A new discovery has been made on how the chemical element fluorine – which is found in our teeth and bones and fluoride, is forged in the universe.
According to media outlet Eureka Alert, “using the Atacama Large Millimetre/submillimetre Array (ALMA), in which the European Southern Observatory (ESO) is a partner, a team of astronomers have detected this element in a galaxy that is so far away its light has taken over 12 billion years to reach us. This is the first time fluorine has been spotted in such a distant star-forming galaxy.”
Maximilien Franco from the University of Hertfordshire in the UK, who led the new study (published in Nature Astronomy) explained, “We all know about fluorine because the toothpaste we use every day contains it in the form of fluoride.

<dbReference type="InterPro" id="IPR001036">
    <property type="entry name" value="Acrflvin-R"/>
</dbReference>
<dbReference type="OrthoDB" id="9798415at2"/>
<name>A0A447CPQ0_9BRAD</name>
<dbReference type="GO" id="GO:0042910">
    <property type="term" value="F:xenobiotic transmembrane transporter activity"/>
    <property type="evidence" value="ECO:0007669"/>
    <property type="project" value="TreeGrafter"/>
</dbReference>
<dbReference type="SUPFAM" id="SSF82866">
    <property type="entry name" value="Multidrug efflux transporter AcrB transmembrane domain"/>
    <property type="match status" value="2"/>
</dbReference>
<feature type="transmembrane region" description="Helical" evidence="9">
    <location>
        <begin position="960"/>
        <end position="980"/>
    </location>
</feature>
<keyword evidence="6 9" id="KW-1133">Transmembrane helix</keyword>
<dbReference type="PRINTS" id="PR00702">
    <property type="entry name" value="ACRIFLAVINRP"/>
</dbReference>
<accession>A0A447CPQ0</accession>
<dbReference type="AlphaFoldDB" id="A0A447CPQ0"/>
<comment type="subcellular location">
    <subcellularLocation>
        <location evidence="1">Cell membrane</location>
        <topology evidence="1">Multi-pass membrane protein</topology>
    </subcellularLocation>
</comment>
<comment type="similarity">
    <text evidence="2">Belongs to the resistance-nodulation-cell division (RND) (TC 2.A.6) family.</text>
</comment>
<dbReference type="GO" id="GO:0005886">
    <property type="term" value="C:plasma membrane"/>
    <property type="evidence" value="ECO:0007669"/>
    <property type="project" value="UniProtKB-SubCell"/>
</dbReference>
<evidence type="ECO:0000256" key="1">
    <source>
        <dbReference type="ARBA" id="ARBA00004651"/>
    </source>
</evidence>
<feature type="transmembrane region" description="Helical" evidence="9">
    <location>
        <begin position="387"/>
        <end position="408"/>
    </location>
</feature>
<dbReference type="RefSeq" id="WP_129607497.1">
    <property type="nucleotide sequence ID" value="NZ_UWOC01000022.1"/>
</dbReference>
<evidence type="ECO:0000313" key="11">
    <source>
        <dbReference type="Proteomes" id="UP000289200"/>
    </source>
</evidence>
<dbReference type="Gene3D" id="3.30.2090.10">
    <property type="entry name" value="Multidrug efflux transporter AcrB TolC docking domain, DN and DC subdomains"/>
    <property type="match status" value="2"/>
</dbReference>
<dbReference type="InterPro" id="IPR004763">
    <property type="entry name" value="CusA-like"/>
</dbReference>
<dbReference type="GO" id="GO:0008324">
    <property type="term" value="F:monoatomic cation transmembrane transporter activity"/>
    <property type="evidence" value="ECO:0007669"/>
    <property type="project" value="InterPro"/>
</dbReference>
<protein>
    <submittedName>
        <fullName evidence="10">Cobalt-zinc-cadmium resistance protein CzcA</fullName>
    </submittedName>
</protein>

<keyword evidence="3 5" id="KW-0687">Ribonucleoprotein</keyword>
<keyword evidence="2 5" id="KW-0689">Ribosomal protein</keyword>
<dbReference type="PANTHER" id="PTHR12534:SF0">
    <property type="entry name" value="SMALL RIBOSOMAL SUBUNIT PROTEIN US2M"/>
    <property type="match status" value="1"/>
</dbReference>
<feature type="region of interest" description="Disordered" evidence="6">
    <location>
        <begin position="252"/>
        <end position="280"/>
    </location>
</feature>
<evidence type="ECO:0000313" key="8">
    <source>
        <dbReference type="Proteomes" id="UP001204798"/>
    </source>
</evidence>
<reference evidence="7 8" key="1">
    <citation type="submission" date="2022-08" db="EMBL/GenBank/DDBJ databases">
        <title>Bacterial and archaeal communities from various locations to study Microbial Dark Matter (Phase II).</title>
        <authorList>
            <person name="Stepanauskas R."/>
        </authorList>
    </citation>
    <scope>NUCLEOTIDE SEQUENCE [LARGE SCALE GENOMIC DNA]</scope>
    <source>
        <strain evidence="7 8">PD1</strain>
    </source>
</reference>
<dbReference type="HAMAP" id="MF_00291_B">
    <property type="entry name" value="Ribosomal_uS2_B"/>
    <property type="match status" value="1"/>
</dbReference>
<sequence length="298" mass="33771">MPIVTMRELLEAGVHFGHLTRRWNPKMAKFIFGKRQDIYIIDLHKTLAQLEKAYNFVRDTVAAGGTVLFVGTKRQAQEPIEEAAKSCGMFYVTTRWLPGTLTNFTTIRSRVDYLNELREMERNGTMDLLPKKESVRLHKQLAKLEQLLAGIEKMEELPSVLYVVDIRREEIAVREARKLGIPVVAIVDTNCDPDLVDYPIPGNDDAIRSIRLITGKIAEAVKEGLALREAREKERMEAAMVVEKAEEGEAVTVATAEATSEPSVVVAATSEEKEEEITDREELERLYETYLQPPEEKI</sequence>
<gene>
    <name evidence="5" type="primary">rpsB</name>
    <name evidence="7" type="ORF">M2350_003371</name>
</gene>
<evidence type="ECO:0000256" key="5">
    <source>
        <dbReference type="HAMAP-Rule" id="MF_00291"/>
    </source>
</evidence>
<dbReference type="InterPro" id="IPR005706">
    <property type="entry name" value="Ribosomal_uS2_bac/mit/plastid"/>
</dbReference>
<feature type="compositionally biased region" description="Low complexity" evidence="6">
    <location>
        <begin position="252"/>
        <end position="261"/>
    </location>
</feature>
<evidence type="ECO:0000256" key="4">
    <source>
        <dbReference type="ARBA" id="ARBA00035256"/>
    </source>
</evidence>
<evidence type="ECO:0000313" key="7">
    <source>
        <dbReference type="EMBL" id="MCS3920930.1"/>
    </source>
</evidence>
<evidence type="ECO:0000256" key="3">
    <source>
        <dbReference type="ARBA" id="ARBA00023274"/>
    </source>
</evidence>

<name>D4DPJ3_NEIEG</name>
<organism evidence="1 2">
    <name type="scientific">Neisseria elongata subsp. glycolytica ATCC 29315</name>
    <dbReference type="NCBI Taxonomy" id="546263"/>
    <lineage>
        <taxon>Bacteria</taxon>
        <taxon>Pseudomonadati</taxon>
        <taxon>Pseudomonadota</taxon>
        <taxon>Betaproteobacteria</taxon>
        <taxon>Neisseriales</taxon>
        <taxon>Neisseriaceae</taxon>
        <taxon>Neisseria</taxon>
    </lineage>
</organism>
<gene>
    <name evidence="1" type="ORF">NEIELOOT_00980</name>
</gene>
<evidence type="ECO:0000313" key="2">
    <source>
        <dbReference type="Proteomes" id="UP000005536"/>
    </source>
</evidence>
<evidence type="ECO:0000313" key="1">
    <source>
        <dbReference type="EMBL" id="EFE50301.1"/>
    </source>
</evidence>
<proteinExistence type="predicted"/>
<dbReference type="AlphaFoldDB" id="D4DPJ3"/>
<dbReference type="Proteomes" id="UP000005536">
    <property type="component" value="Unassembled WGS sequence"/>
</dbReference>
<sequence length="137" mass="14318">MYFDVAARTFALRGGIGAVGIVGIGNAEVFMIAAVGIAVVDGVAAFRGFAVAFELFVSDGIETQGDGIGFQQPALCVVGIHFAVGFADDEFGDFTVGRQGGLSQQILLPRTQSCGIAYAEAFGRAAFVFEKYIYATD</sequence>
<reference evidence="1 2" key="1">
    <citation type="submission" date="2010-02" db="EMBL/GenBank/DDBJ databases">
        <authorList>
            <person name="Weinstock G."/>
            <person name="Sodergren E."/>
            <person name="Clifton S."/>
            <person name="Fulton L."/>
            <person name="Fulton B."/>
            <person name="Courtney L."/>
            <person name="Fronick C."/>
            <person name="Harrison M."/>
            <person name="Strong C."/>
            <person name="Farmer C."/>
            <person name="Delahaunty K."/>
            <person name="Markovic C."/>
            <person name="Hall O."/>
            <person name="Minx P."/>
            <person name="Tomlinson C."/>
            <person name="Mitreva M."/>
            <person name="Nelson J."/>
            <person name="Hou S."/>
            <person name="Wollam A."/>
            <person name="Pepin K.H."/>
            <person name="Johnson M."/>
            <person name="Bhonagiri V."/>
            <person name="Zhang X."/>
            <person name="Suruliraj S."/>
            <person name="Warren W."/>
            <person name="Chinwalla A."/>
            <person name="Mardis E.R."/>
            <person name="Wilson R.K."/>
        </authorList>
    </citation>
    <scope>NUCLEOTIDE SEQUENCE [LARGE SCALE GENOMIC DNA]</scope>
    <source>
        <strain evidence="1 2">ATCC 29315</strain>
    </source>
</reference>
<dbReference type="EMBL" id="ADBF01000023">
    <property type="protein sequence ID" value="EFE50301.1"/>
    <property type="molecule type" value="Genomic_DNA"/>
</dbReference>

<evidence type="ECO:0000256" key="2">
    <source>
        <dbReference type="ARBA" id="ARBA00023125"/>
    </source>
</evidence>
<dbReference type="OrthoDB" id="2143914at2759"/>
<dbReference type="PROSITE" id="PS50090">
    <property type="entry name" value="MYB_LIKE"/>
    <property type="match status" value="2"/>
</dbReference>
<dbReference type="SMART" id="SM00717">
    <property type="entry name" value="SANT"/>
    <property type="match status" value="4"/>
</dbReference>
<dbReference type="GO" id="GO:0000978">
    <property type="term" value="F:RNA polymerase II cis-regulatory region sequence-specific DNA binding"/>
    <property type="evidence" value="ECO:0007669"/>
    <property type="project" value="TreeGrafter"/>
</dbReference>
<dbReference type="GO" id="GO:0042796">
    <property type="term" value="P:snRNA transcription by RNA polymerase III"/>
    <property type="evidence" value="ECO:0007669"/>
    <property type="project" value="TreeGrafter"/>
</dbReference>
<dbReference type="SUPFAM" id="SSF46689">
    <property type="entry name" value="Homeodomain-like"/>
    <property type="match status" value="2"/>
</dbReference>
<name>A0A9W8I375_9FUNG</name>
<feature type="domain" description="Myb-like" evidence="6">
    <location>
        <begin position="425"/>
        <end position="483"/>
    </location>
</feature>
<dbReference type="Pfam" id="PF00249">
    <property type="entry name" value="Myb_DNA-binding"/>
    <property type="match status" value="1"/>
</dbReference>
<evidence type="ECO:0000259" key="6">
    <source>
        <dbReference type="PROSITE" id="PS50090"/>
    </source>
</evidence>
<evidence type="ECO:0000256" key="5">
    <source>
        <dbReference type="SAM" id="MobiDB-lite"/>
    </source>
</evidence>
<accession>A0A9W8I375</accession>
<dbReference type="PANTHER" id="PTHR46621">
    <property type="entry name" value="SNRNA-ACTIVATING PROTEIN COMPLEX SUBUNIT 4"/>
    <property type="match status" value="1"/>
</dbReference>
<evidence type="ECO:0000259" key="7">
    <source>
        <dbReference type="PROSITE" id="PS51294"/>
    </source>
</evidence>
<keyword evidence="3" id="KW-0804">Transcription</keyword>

“We did not even know which type of stars produced the majority of fluorine in the Universe!”
The media outlet discusses the study, “Maximilien and his collaborators spotted fluorine (in the form of hydrogen fluoride) in the large clouds of gas of the distant galaxy NGP–190387, which we see as it was when the Universe was only 1.4 billion years old, about 10% of its current age. Since stars expel the elements they form in their cores as they reach the end of their lives, this detection implies that the stars that created fluorine must have lived and died quickly.
“The team believes that Wolf–Rayet stars, very massive stars that live only a few million years, a blink of the eye in the Universe’s history, are the most likely production sites of fluorine. They are needed to explain the amounts of hydrogen fluoride the team spotted, they say. Wolf–Rayet stars had been suggested as possible sources of cosmic fluorine before, but astronomers did not know until now how important they were in producing this element in the early Universe.”
“We have shown that Wolf–Rayet stars, which are among the most massive stars known and can explode violently as they reach the end of their lives, help us, in a way, to maintain good dental health!” jokes Maximilien.